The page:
[b]STEPHANY YONG[/b]: I started off at Givology in high school as a research intern and I contributed to many different projects that gave me a sound understanding of Givology as an organization; I would upload letters from students and update profiles which was really cool because that got me very familiar with Givology’s work from a very base level, understanding that these letters really do drive Givology’s core trait of transparency. I later did weekly blogging with Featured Partners so that really got me familiar with all our NGO partners because for a few months, I would get to interview an inspirational founder every week and hear about a different story and organization that has done phenomenal work through education in a developing community. As for my biggest project as Social Business Director with the book project in early 2013, Joyce approached me around spring 2012 to say that Givology’s been around for a while and we’ve been doing amazing things, and we should share this story because it really is a phenomenal story that a lot of nonprofits could definitely learn a lot from. Then, I worked with Rachel [Chuang], who’s at Cornell, and we were the two editors-in-chief of the book [u]A Guide to Giving[/u]. We set out which partners we wanted to cover, assigning different members of the Givology core team to interview and write profiles about their assigned partner. We wrote and recounted the stories and helped edit the entire publication. I really saw something that literally started off with Joyce emailing us saying it would be a cool idea to see this book come to life. I was in Shanghai actually for New Year’s when I got the final copy of [u]A Guide to Giving[/u] with the designs that Jane [Yoo] made. That was a really, really, really amazing project, probably one of the coolest things I’ve ever been involved in just because I think that the nonprofit world is a very difficult thing, if you think about it, to navigate. In a competitive world very in-tune with the interests of for-profit ventures, having a nonprofit venture be not only sustainable but also extremely loyal to its original cause is incredibly difficult and I think that Givology does a really fantastic job. I really loved working on that book project because I think it’s a really big deal in terms of setting in ink and paper what Givology is, how far it’s come in a few years, and what it can contribute to the nonprofit management conversation that’s going on in the space.
[b]MEGAN FOO: Why does education matter to you as a Givologist and as Social Business Director? Any stories to share?[/b]
[b]STEPHANY YONG[/b]: I think being a part of Givology throughout high school and I just finished my freshman year of college and I mean, actually going to college and being at a higher-education institute definitely hammered home much stronger the work that I’ve been doing with Givology just in terms of how receiving an education (maybe this is more the case for higher education, but I think that it’s important to go to primary school in order to have people around the world go to college) lets you be acquainted to different schools of thought be it philosophy, engineering, physics, mathematics, literature, different foreign languages. You’re seeing so many different perspectives of the world and you can pick and choose which ones (through inductive or deductive reasoning) you think work and explain the universe. For instance, this quarter I completed a philosophy course that asked us the question, “What is evil? Does it even exist? And how should we react to it?” This class really resounded with me, because I had to consider different schools of thought, and having that higher-order thinking process, I was able to make an educated and reasonable decision as to what I want to believe about the world. I think that having that choice is synonymous with having freedom, and that’s why I think it’s so important for people to be educated. You’re able to make that decision and know exactly why you hold the beliefs that you do, because you’re educated.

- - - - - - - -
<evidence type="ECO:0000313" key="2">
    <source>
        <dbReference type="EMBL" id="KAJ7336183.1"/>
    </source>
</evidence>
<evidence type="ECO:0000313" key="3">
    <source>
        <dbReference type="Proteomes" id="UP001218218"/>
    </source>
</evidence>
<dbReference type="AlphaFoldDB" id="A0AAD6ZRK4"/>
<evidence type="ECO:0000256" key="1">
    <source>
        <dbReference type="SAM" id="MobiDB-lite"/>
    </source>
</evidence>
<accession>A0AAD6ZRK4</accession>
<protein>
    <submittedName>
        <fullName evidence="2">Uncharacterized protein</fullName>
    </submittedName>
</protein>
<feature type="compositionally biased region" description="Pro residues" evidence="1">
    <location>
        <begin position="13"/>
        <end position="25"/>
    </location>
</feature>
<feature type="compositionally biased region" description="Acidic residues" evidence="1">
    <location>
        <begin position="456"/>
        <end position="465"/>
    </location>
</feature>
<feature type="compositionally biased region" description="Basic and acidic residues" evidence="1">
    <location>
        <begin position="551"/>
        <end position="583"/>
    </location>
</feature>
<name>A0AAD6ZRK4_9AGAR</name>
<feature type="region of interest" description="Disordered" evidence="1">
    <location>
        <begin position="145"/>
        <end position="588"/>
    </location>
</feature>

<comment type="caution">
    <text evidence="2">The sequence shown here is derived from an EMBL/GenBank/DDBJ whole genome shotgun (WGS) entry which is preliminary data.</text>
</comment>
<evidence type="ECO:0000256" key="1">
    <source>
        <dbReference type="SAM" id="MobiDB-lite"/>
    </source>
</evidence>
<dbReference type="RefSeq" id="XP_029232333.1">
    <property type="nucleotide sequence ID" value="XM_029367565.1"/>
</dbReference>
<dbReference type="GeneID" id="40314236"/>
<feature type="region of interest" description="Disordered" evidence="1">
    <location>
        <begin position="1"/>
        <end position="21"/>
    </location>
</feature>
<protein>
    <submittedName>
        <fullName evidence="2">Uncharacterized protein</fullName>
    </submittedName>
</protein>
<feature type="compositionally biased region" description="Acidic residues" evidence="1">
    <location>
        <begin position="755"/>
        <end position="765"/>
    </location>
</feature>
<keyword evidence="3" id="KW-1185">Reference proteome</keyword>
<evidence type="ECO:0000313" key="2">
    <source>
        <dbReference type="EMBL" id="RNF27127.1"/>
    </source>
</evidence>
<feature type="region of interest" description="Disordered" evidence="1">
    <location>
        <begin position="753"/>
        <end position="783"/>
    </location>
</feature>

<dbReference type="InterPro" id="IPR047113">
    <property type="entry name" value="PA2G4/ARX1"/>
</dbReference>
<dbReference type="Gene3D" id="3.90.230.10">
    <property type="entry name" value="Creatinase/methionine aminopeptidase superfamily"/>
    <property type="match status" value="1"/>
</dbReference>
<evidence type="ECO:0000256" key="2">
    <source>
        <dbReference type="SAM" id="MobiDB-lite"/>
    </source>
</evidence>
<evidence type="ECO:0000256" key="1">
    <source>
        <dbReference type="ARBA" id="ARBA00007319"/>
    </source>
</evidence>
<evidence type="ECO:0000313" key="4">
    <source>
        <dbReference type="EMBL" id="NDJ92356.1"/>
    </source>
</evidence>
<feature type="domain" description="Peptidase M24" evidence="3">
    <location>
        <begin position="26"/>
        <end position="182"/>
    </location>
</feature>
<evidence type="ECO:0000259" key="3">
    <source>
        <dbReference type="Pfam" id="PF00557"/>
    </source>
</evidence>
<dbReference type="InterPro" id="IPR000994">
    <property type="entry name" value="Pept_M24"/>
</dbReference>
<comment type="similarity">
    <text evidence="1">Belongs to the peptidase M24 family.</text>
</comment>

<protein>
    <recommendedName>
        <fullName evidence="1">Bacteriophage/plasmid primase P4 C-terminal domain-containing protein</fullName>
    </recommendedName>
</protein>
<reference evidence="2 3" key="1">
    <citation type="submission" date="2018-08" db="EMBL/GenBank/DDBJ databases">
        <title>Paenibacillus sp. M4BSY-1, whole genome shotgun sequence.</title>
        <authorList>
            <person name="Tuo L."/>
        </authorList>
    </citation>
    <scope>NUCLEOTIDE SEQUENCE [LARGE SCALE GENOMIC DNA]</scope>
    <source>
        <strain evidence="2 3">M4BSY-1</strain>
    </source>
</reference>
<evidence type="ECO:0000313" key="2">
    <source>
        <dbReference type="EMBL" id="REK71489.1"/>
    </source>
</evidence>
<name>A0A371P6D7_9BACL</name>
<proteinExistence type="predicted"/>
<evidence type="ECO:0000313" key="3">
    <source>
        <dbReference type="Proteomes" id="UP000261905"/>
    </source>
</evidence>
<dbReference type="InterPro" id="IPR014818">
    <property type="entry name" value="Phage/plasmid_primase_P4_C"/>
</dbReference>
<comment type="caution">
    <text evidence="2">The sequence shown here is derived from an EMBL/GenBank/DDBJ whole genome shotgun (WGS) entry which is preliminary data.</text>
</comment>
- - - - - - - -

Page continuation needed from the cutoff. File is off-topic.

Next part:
[b]MEGAN FOO: What advice would you give to someone who’s considering volunteering?[/b]
[b]STEPHANY YONG[/b]: I would say that as a volunteer, you need to realize that your time is really valuable. Well, everyone’s busy for that matter, whether you’re a full-time student or work full time. For me, I’ve always been a full-time student, but even when I have a job this summer, I plan on being involved with Givology and other education causes in the future because it’s just something I care about. And because everyone’s really busy, at the end of the day, when you’re extremely tired from your schoolwork and your many meetings, you need to be incredibly passionate about a cause that will make you want to pick yourself off from the couch and volunteer for a good cause. You’re not just a volunteer. You’re a person who owes it to yourself to do fulfilling, meaningful work that plays to your interests and talents.
For example, if you’re a “people person” and you like working with children or just interacting with people, then you should volunteer at a Boys and Girls Club or tutor students. During my high school years after school, I would go to this low-income community and tutor kids in math and music. I really liked making friends with these kids, and I liked hearing about their daily activities. I really enjoyed it because I just really like children, so I really found it fulfilling. So even though I’d be extremely tired after meetings and schoolwork, I’d still really want to go after school to help these kids out and I really like that. If you’re not interested in that, but you still really want to be involved with a social cause like Givology, you can find other ways. Givology is fantastic – it espouses the values of education without actually having to do the actual man-hours of going to the school and tutoring people. You can write for the blog, or you can contribute in other ways like posting student letters, you can do freelance work at education startups. I know people in web development – it’s such an in-demand thing right now – if you’re passionate about web development, you can build the website for a social venture startup for free, using your skills for graphic design and web design. So I think that with whatever cause you’re passionate about, whether it be education reform, environmental protection, or animals rights, use that passion and pair it with what you’re already good at, because your marketable skills in the work force are also so in-demand in the non-profit sector, if not moreso. With so many more ways to give today than the traditional act of volunteerism of serving your community at a soup kitchen, I think this multi-faceted, versatile definition of volunteerism is extremely powerful – you can give in so many different ways instead of just time and just money – you can give your skills and your talents.